Every company, including Mazak and Okuma, will make this their first and primary bullet point when listing the virtues of multitasking machining, but WFL Millturn focuses on taking that philosophy as far as it can possibly go. For many years, they have integrated in-process metrology to the list of steps you can all do on one machine as part of the company’s long-term strategy to make their machines literal one-stop shops capable of doing every single step of the entire manufacturing process. This means that a customer using a WFL Millturn can easily program the part (including the gear featres), simulate, machine all operations and then measure before taking the perfect part out of the machine. According to Kenneth Sundberg, managing director of aftermarket sales at WFL, this is the work WFL does every day and how the company differentiates itself from the competition.
“This is what we do at WFL: complete machining,” Sundberg said. “This is simply our DNA. To be number one in complete machining; this is our ambition. This is our focus every day.”
So what benefits does the latest step in that process yield for you, the manufacturer? The main benefit, according to Sundberg, is reduced floor-to-floor time. Having advanced programming and simulation software like Crashguard Studio, as well as metrology equipment in the machine itself, means that manufacturers can double check their work without having to take a workpiece out of the machine. They will not have to drag it to dedicated metrology equipment, bring it back and put it back on, or alternatively have to wait to start the next piece until the previous one has been checked. Like with everything else in multitasking machining, its primary benefits are reducing setup time and minimizing the number of points during the manufacturing process for potential human error to occur.
It’s important to note however, that as with almost all in-process metrology systems on offer today, WFL’s onboard measuring equipment is not a replacement for a full metrology lab. In the future, the sky may well be the limit, but for now, WFL’s in-process metrology doesn’t track every criteria required for measuring gears according to AGMA’s practices. Instead, in-process metrology’s main job is to quickly and accurately check the main features to secure the quality of a machined gear. It aids in ensuring workpiece consistency for repeated jobs and makes sure that nothing’s gone awry mid-process, but completed components should still go through proper lab testing to provide the required gear quality data according to the gear standards required.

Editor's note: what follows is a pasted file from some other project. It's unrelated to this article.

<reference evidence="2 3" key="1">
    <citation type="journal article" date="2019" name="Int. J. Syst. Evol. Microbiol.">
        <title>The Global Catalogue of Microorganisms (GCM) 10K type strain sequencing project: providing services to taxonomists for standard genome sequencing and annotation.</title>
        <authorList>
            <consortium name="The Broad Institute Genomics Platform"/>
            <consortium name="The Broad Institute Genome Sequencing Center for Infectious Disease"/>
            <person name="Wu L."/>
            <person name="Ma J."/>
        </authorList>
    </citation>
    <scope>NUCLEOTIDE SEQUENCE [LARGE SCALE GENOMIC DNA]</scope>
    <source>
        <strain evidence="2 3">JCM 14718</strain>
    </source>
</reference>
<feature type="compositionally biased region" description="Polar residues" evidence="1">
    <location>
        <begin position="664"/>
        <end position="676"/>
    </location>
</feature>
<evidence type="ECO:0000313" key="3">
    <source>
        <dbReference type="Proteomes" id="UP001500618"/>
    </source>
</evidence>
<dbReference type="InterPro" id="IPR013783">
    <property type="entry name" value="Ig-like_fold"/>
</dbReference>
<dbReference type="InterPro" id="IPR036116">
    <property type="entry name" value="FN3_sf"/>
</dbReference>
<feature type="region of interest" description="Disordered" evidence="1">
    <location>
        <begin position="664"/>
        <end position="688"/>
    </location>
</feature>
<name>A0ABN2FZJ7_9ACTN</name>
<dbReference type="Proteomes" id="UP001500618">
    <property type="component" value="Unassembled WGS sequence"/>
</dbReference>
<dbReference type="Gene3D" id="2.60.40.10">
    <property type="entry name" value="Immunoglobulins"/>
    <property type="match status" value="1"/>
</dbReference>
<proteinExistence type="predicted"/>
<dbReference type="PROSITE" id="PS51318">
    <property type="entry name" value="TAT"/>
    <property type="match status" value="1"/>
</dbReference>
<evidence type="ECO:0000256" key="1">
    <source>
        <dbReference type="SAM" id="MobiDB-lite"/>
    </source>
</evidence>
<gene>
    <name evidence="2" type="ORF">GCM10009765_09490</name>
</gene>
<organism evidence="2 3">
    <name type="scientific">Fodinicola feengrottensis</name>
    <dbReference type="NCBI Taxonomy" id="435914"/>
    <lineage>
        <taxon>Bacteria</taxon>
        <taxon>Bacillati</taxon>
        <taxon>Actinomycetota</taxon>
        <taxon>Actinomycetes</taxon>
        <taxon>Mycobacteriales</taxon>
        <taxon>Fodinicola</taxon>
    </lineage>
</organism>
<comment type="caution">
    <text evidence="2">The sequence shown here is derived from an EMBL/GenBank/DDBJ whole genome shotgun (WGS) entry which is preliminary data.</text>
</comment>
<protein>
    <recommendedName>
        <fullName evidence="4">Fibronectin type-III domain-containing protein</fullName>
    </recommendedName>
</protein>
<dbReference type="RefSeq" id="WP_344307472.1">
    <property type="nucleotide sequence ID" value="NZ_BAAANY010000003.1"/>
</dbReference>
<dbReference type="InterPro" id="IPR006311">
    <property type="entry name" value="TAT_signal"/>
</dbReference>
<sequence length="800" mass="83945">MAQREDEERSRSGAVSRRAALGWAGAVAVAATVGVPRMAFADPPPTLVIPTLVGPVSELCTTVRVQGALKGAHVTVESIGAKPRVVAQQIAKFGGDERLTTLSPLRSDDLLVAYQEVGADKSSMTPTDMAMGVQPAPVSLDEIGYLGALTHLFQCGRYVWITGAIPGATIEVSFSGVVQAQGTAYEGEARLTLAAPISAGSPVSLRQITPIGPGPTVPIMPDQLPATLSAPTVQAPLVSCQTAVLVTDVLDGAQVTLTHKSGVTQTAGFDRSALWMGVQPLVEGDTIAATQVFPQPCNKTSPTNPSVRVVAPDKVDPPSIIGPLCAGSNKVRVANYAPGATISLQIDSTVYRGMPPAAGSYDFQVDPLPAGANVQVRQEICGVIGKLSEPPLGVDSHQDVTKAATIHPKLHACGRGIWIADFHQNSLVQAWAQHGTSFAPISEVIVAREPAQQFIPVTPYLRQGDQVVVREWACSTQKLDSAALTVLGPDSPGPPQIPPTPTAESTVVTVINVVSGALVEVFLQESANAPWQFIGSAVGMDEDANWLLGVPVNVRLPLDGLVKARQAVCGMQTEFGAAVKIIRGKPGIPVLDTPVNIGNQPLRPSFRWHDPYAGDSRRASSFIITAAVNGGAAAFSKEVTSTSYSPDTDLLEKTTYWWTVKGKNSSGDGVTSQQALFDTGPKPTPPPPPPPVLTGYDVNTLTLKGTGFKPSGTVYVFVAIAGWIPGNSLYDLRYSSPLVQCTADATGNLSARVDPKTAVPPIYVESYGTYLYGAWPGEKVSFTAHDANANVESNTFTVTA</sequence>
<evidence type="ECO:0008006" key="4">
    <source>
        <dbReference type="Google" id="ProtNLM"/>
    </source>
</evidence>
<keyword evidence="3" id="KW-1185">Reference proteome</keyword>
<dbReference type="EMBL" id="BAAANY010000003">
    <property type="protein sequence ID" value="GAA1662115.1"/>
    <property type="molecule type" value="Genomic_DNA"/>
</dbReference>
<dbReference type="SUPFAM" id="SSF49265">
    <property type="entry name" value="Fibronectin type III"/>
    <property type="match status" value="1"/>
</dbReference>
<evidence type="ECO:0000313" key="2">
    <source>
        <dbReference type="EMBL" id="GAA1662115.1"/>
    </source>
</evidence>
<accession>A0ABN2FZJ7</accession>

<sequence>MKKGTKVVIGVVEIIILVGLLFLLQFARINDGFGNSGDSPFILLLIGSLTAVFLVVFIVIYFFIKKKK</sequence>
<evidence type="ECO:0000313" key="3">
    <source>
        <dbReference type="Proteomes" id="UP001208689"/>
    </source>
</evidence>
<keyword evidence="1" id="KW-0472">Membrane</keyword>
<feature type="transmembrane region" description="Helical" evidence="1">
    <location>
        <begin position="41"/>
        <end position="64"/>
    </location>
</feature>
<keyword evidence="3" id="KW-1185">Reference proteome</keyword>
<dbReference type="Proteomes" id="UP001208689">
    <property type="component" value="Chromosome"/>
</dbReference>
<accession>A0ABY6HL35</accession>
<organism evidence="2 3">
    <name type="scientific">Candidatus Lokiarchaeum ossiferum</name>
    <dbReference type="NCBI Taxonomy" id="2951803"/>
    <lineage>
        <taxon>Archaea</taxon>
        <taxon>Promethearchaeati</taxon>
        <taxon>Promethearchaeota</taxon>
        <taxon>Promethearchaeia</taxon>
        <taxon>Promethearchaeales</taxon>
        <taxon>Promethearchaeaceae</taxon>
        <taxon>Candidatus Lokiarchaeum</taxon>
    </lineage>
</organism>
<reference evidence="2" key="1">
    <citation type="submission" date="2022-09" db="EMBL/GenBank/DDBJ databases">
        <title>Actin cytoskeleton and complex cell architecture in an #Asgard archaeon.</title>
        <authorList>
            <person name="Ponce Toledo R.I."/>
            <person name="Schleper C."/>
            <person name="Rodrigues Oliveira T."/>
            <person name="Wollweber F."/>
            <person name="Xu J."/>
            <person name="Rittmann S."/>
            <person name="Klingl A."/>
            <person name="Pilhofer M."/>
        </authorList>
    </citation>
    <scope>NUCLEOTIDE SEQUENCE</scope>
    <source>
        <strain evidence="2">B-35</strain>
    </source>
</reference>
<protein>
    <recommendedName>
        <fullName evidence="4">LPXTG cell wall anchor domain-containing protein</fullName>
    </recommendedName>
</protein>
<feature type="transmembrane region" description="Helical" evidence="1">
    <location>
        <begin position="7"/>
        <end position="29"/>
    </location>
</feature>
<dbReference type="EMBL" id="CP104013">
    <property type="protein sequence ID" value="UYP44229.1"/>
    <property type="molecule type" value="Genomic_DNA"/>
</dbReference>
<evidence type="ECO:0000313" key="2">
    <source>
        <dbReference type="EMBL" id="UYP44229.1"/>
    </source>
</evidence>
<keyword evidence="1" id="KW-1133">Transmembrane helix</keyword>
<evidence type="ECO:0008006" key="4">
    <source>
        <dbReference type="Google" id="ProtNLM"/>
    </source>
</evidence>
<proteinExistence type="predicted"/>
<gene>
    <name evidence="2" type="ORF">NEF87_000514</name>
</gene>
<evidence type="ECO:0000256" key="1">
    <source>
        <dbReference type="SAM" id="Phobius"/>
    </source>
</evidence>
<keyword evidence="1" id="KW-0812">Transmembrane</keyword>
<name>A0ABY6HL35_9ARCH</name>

“If you have one component and it has to be right, this is extremely important to be able to measure in the machine,” Sundberg said. “Otherwise you have a lot of hassle with setting up the part again and you lose time and so on.” We see that the demand for automation is growing all the time, and the main topic is that customers want the machine up and running for the majority of the available hours,” Sundberg said. “And there’s not enough skilled workforce for that, so that’s a big limitation. And if you invest in an expensive machine like a WFL Millturn, then you should make sure that you get the hours out of it that you can. Here we see that automation is a very big topic for smaller to midsize batch manufacturing.”
Which all leads to WFL’s recent acquisition of Frai, an automation solutions company. The acquisition is too recent to publicly announce any advances, but Sundberg noted that this acquisition would help WFL improve its automation and help push the company along in its quest for the ultimate, permanently operating all-in-one machine. While many multi-tasking machine manufacturers are now offering gear skiving, it’s not as much of a focus for WFL as a majority of the customer requests are solutions for larger gears where the traditional methods like hobbing, InvoMilling, and profile milling are beneficial. WFL’s wheelhouse is machines primarily designed for small batches of large parts, where other traits such as high torque and high machine rigidity are of higher importance. In this case, Sundberg noted that the mechanical drives WFL traditionally uses are of higher importance.
That said, Sundberg stated that WFL is working on new developments suitable for batch manufacturing of gears where certainly gear skiving will be one feature covered. “We are still committed for the future to offer this technology for precision machining,” Sundberg said. “It is definitely something that has come to stay and will expand in a lot in the next [few] years.”
In the meantime, WFL’s quest to be the best at singlesetup manufacturing remains the company’s primary focus.
Found in: Gear Technology 01-02/19